Raj asked Buddha, “Reverend Sir, how come my mind wanders around to forbidden places and yours does not?” “Sir, how come I do back-biting and you don’t?” “Sir, how come I don’t have compassion for others, while you have?” All the questions that Raj asked were of similar nature.
Buddha replied, “Raj, your questions are good, but it seems to me that in 24 hours from now you will die.”
Raj got up and started getting ready to go.
Buddha asked, “Raj, what happened? You came with such vitality now you are totally dismayed.”
Raj said, “Sir, my mother told me that your words are true and are to be held in high esteem. So please let me go so that I may meet my family members, friends and others before I die.”
Buddha said, “But there are still 24 hours. Sit, we will talk more.”
Raj said, “Reverend Sir, please let me go. I must meet my people before I die.”
So Raj left and went home. Met his mother and started crying. The word spread. His friends came; other family members came; neighbors came. Everyone was crying with Raj. Time flew.
Raj was busy either crying or counting the hours. When only 3 hours were left, he pulled up a cot and lay down. Although the Death had not yet arrived, poor Raj was kind of dead.
When only an hour was left, Buddha walked in.
Buddha said to Raj, “Raj, why are you lying down on the cot with your closed eyes. Death is still an hour away. And an hour is 60 minutes long. That’s a lot of time. Get up, let us talk.”
Raj: “Sir, what is it now that you want to talk? Just let me die peacefully.”
Buddha: “Raj, there is still time and our talk will get over before the ‘ordained’ time.”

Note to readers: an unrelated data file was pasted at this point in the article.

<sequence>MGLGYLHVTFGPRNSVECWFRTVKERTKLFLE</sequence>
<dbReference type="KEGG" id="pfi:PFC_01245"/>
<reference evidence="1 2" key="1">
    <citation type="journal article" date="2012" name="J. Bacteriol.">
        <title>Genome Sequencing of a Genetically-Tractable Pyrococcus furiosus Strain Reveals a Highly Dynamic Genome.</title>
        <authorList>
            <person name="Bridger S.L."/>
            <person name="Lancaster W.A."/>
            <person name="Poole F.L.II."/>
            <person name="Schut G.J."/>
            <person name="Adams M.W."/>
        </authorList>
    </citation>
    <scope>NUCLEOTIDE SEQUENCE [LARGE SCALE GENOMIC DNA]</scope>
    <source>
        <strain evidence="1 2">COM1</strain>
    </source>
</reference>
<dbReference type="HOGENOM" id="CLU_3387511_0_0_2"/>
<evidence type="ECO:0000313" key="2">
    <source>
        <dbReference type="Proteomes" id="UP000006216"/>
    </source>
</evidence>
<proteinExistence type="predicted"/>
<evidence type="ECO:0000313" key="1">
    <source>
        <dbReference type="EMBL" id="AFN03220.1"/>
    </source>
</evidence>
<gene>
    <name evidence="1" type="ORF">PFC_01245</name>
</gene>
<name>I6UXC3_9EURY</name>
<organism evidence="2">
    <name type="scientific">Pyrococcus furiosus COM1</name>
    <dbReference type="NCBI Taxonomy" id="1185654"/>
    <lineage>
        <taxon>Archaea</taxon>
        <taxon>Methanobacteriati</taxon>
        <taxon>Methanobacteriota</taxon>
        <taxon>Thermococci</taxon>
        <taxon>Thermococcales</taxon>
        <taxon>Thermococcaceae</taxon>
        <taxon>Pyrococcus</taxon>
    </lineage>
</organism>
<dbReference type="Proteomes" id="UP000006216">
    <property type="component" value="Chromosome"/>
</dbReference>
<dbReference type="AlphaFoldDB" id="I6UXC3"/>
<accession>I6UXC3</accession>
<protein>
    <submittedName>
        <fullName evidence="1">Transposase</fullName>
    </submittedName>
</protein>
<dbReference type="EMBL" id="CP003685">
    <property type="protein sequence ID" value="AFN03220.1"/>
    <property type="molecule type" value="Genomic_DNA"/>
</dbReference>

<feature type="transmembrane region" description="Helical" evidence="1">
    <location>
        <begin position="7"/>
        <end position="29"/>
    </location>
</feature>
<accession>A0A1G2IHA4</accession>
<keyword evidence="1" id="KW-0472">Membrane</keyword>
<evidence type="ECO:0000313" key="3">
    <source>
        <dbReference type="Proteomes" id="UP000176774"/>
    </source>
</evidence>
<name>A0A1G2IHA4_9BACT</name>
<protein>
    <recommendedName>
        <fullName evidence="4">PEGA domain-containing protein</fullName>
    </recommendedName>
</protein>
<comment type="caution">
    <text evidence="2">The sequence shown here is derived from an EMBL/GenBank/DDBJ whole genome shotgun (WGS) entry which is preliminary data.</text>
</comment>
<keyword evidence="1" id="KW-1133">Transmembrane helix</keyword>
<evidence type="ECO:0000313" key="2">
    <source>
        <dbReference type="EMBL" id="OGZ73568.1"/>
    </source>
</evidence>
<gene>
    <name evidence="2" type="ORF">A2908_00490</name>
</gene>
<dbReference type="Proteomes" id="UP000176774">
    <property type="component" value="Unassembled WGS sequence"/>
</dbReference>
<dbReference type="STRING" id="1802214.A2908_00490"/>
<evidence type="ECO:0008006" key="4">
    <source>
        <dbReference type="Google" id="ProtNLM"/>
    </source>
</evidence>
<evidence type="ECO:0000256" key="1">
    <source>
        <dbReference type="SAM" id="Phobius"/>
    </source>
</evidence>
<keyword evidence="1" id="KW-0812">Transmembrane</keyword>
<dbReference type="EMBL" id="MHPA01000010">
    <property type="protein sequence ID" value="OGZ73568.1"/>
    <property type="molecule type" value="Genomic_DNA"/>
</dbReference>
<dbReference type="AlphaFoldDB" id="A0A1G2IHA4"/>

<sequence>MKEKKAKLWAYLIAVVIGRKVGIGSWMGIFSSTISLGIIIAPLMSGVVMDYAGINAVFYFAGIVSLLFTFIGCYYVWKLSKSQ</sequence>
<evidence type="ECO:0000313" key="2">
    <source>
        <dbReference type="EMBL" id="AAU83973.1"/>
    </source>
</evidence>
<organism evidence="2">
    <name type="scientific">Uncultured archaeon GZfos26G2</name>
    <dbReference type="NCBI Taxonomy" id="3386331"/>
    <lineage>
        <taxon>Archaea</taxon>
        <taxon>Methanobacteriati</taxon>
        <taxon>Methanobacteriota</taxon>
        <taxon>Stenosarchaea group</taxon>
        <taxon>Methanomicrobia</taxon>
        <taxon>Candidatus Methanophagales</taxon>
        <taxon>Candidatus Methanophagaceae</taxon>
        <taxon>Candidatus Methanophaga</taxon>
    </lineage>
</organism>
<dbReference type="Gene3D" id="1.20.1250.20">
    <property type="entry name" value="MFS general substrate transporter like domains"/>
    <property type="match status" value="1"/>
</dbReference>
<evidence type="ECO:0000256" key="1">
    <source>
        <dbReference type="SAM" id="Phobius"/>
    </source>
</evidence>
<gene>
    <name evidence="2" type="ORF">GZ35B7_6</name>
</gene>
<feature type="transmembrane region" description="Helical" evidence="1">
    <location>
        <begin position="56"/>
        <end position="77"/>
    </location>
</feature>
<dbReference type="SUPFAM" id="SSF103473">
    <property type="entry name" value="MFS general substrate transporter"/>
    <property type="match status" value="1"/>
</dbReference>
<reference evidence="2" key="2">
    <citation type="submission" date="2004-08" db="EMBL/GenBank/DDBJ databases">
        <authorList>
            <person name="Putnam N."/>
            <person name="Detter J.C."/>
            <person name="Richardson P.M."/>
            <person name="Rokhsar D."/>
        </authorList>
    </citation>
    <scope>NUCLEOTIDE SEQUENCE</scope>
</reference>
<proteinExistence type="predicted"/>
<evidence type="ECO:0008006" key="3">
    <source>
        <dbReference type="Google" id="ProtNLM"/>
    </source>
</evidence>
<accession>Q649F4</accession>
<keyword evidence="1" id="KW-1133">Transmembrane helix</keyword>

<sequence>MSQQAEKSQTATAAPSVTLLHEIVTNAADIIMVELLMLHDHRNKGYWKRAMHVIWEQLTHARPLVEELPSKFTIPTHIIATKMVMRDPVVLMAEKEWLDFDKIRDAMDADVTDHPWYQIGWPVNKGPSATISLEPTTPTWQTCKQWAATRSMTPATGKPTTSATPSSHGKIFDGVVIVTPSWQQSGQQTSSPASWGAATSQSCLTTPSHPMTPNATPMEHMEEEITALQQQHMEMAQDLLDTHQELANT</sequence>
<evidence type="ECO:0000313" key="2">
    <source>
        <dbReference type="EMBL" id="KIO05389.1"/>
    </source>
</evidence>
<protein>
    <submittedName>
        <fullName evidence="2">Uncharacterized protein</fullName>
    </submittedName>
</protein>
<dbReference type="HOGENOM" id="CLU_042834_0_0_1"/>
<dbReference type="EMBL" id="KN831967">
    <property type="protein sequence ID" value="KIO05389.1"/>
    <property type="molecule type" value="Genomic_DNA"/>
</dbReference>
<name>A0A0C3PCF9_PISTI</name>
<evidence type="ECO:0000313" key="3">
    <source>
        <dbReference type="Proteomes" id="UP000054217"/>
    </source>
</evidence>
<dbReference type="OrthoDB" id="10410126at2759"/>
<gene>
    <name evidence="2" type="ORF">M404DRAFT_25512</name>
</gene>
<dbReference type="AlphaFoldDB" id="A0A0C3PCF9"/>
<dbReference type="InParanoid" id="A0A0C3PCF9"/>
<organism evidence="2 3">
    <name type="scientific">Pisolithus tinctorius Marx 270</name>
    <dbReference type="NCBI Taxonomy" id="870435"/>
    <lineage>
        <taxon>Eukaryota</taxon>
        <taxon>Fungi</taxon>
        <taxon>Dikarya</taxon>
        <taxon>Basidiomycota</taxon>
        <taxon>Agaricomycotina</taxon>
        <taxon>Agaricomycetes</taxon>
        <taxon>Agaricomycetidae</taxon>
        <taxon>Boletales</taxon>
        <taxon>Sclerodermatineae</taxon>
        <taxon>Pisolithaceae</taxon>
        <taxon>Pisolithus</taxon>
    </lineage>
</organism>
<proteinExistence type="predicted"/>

Raj: “Okay, Sir . . . say what you have to say.”
Buddha: “In the past 24 hours, did you curse anyone?”
Raj: “How could I curse anyone? I was all the time thinking about death.”
Buddha: “In the past 24 hours, did you think or wish ill for anyone?”
Raj: “How could I do that? I was all the time thinking about death.”
Buddha: “In the past 24 hours, did you steal?”
Raj: “Sir, how can you even ask that? I was all the time thinking about death.”
Finally the Buddha said, “Raj, I don’t know who has to die and who has to live. But understanding the ultimate truth — i.e. death — can be very enlightening. All the questions you posed to me have been answered by yourself because of the awareness of death that you experienced during the past 24 hours. The difference between me and you is that you were aware of death for the past 24 hours, I have been aware for the past 24 years.”
Contrast this to the founding statement of death metal, and the same idea it echoes through its fascination with death, disease, morbidity, horror, sadness, misery and apocalyptic destruction — that we and our thoughts are temporary and insignificant, and that reality itself determines outcomes more than our wants or needs:
Only death is real. From Black Sabbath onward, metal bands have been telling people that they are helpless against forces greater than them that cannot be controlled with (a) technology and (b) social rules (play fair, don’t be evil, etc). Buddhism has been telling people the same thing: all of what society endorses is drama but, once you get outside the dogma and the misery, there’s a world of truth out there and the entrypoint is accepting mortality and the literality and supremacy of natural forces.